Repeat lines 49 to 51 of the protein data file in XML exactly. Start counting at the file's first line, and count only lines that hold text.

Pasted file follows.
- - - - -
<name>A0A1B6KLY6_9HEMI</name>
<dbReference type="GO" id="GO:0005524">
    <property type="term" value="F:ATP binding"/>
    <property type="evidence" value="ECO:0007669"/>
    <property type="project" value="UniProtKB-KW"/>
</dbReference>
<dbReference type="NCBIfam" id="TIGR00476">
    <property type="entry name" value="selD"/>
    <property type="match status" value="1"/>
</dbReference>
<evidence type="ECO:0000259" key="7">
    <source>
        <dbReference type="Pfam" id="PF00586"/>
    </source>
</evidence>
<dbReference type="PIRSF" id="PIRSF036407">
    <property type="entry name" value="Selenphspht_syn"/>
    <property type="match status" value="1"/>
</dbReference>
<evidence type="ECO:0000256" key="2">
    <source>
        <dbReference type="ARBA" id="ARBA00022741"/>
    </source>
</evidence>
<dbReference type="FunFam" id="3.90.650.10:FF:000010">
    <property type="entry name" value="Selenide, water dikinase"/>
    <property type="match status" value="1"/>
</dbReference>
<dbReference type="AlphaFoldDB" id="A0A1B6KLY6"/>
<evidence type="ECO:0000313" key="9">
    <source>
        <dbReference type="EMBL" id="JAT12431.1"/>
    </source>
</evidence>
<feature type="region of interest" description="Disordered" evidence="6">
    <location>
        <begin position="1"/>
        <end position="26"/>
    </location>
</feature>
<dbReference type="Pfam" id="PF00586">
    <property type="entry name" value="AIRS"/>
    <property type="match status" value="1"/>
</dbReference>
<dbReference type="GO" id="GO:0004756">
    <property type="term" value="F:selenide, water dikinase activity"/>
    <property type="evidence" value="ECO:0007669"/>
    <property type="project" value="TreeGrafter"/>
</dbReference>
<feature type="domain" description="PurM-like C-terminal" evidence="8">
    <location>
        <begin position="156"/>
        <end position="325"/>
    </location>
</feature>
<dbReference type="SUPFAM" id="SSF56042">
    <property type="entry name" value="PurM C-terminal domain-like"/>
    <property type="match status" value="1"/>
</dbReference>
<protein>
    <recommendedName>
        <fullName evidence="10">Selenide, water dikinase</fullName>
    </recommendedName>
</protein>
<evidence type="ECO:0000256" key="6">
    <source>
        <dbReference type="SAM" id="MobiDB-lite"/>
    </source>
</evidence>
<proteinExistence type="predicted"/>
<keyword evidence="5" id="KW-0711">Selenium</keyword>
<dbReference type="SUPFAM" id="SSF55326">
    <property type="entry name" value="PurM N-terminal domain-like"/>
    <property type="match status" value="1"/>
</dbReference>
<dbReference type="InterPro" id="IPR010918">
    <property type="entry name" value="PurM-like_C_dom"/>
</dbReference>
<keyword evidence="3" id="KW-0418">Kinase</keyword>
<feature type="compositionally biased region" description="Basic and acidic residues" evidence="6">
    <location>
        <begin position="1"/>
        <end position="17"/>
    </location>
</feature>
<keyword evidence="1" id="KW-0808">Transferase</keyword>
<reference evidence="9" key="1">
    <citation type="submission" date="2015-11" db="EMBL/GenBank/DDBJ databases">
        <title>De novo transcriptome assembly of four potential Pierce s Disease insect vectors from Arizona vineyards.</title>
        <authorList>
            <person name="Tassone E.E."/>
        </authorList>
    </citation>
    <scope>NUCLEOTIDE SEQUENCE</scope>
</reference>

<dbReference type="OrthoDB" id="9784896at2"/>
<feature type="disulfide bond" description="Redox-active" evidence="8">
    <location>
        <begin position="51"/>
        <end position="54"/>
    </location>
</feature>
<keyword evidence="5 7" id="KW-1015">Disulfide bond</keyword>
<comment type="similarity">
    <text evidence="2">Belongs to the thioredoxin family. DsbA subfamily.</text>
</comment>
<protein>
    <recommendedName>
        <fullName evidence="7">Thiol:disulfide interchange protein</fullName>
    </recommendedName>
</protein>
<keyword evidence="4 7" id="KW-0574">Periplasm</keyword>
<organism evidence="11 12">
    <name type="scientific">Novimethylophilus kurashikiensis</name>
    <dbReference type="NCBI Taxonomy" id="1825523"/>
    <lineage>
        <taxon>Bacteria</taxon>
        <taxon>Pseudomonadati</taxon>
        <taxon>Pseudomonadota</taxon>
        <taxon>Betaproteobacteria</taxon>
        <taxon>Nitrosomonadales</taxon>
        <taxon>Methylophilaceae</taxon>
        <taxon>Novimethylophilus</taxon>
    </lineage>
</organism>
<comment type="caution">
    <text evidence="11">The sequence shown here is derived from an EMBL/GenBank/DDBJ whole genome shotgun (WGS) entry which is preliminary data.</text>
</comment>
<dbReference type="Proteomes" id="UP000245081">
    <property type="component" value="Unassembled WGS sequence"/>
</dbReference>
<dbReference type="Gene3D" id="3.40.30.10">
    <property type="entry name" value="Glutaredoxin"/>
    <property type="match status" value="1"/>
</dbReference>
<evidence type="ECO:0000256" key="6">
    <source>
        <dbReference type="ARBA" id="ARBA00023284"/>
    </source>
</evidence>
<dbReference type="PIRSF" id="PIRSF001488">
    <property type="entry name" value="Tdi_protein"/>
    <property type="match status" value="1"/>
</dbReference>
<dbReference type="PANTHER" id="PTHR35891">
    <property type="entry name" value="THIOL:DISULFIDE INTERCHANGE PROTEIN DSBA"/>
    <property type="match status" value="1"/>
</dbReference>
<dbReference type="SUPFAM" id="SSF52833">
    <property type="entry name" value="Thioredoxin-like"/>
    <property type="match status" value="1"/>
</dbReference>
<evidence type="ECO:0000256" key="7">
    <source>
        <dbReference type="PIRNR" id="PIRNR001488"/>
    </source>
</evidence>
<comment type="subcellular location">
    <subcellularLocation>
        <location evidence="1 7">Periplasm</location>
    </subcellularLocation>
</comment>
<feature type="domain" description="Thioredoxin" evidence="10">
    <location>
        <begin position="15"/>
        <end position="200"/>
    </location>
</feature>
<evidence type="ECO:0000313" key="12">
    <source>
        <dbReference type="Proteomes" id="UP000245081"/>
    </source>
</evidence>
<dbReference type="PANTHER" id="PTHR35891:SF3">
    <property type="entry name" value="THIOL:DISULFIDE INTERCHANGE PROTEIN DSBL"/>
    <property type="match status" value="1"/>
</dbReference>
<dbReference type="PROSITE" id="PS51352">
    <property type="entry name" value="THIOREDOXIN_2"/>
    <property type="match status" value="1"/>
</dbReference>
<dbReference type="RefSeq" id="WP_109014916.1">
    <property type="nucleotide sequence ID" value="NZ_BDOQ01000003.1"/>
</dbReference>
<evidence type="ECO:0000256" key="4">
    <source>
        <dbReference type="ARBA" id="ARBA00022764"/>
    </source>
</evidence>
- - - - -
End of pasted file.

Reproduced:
</dbReference>
<feature type="domain" description="PurM-like C-terminal" evidence="8">
    <location>